When you have been able to regularly practice Candle Gazing it will become much easier to perform other concentration and meditation techniques. So many people fail in their meditations because they have not yet mastered basic concentration techniques. The mind remains busy, unable to shut off and they give up the practice completely. With diligence in concentration practices such as Candle Gazing you will finally experience moments of genuine mental peace and true equilibrium whereupon a vacuum is created in which there is no constant mental chatter; I call this place the point of No Thought. With very good reason it is stated in the Bible “Be still, and know that I am God.” This experience will then lead, eventually, to that wondrous place of being known in Eastern mysticism as Samadhi, or the Superconscious State. That is how the great mystics and spiritual teachers have attained understanding of the Godhead and have accomplished the various developmental faculties of the advanced adept or saint.
One more vital note on meditation as such, is that you cannot confine it to the goal of half an hour or so of each day; it is imperative that you ‘link in’ to the memory of your concentration and meditation experiences and carry the feeling of that experience with you each day, wherever you are. Do not just jump up from meditation and carry on as if you have finished off a necessary chore. Incorporate the sense of being in the meditative state throughout the day because in order to truly understand meditation, one must attempt to bring its effects forward into every day life as much as possible. Use moments of the day when you specifically ‘link in’ mentally to this feeling and notice the changes in your inner state of being. The idea of meditation is to use it as a vehicle for transforming your consciousness by degrees of deeper inner awareness that is alert to the world and yet is still and silent inwardly, aware and yet unruffled by the outer world.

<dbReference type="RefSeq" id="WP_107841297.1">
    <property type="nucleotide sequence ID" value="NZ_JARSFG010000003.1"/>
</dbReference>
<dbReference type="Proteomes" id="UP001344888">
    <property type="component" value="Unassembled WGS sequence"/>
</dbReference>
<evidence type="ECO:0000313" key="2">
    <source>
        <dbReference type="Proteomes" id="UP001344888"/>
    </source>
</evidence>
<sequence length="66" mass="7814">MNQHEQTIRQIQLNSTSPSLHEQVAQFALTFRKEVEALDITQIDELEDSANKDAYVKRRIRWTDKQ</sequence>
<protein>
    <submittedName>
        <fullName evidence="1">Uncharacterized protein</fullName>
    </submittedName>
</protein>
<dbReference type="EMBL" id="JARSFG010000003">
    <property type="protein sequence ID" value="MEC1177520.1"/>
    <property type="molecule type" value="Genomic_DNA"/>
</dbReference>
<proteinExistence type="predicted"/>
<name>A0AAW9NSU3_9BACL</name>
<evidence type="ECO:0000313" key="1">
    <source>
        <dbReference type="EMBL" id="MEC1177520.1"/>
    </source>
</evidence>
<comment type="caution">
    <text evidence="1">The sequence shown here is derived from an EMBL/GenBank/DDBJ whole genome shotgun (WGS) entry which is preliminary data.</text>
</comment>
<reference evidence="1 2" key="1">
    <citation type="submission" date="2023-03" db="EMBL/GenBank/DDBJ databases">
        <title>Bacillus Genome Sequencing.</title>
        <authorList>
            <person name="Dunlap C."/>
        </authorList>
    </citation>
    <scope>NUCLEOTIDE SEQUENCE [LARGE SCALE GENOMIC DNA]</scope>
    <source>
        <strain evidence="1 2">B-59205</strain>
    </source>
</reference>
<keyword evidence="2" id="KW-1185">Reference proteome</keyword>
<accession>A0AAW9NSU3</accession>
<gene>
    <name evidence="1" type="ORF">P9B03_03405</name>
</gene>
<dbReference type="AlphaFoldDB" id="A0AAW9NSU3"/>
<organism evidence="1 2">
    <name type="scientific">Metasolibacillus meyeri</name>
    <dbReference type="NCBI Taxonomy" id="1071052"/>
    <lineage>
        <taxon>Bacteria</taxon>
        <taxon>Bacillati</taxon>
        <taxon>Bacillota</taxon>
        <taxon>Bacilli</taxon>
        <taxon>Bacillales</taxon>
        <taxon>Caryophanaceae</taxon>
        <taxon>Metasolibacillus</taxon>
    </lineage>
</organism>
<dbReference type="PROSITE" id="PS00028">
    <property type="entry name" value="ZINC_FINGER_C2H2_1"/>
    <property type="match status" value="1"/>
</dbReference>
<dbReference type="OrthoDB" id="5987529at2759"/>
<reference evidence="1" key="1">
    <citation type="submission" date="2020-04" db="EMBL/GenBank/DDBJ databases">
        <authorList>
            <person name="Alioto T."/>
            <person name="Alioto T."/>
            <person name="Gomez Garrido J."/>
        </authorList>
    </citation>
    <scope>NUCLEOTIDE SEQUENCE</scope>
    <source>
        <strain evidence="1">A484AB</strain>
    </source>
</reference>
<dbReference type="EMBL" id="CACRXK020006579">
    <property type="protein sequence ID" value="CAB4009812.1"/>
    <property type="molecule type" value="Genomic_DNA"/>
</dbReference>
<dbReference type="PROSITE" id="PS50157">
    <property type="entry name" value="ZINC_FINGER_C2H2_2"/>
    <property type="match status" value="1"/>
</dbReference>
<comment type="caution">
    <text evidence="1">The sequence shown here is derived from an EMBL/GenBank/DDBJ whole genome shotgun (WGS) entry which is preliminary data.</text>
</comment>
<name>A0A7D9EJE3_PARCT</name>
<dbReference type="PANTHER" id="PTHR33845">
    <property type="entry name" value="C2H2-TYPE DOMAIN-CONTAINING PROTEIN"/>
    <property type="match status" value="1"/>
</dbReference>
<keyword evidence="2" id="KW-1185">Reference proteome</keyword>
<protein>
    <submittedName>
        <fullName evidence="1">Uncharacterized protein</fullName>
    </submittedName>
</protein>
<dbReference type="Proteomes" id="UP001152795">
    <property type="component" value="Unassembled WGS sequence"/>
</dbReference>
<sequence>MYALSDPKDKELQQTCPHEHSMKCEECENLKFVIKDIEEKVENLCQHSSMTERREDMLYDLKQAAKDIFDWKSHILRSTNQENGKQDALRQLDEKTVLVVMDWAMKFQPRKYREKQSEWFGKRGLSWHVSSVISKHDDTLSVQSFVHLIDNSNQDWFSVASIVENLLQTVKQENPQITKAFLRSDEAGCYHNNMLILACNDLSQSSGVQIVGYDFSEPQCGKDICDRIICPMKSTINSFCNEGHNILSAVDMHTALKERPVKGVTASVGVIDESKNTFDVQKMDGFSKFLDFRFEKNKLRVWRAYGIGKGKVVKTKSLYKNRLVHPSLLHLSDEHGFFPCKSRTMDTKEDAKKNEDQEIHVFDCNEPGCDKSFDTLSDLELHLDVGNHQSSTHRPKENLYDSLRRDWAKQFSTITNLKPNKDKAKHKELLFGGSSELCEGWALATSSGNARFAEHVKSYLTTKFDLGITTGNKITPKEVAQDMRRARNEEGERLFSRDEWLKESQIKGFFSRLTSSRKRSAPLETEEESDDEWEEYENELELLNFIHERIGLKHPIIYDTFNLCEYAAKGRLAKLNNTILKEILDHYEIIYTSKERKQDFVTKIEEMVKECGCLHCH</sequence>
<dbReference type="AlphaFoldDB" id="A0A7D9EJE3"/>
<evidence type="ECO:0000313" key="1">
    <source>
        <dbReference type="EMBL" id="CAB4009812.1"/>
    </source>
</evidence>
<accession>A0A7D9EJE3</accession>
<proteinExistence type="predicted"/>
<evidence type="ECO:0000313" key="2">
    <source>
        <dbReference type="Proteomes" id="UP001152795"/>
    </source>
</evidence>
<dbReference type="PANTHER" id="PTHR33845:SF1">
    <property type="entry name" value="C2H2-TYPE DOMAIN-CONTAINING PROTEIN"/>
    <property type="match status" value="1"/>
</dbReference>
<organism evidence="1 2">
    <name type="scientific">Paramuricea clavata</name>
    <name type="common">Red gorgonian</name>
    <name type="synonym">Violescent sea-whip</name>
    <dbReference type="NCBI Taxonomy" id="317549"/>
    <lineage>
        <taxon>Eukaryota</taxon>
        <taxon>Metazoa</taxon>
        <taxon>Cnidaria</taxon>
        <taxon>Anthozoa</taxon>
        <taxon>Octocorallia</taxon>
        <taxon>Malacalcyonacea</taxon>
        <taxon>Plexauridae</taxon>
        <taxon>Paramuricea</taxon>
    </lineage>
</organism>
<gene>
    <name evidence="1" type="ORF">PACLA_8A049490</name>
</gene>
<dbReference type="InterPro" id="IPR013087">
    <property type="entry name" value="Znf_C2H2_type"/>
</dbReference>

Some of the meditation techniques that my students learn are as follows:
- Correct posture, including Half-Lotus and Full-Lotus for those who want to try. (This is not compulsory, for some people are not flexible enough or for medical reasons not capable of performing these traditional meditation postures. Many of my students prefer to sit in a chair).
- Concentration exercises
- Breathing exercises (pranayama)
- Energising the chakra system
- The AUM mantra
- Guided meditations
- Visualisation & Imagery
- Control of thoughts/emotions
- Entering the Silence